So in the tents we were, holding onto the tent door and also onto the two kayaks, everything tied together, at least we were together, not really knowing what's going on with the rest of the group. Everything was happening very fast, Suddenly  we felt something move, it was like a warm rolling feeling under us, the two Johns look at each other, and say, what do you think that was?, gee, I don't know, but I hope it was the wind John S. says, if it happens again, I don't think it to be the wind, its probably to be the water, now John M. is starting to get very sentimental, he said to me, Hay John, I just want you to know that you have been a very good friend, we have had really good times together, you helped make a difference in my life, I realized he was saying his last good bye, and I said we are not going to die.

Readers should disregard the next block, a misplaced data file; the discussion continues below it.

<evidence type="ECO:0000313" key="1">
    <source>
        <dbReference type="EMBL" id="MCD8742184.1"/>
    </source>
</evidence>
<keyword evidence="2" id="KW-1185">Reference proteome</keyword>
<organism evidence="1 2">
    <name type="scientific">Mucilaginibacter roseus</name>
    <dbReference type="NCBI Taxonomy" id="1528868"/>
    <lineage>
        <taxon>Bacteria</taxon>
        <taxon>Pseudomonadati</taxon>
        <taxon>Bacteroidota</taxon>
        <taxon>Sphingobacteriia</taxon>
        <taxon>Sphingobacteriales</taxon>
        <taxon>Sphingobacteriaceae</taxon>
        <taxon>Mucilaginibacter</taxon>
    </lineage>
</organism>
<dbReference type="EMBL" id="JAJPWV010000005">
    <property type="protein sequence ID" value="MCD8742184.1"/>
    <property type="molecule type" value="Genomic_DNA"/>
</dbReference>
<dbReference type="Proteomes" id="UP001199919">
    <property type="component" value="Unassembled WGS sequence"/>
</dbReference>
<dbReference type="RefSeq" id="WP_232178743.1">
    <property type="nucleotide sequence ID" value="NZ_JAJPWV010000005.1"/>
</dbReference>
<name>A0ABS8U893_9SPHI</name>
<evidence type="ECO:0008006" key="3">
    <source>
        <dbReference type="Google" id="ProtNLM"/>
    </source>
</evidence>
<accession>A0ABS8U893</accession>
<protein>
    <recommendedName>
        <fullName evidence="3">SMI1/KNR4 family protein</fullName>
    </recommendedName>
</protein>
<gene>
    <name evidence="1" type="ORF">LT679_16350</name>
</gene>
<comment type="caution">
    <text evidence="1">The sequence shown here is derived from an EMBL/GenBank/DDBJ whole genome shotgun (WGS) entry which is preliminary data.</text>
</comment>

John Messina, heading out to Cape Romano

In memory of John Messina

  just then, that rolling under the tent feeling came back again, along with stronger gust of wind and rain and I am like, yep, that's the water alright, we are most likely going to start to float away, so when it happens, just hold onto the kayaks, a few seconds later, the next rolling feeling and off the beach we went, we are now in the bay, we are now on our way.

Around this time we start thinking back on other trips I took with John Messina, one of the trips I talked him into going, he would say, John, I don't have any gear so I really don't want to go, and I would say, don't worry about it, I'll take care of you, after we got to the place we camped at, John M would say, hay John I need this and that and other things, after awhile, I gave in and said, John your on your own, which surprised him, I just kept saying, your on your own. Its one of those inside jokes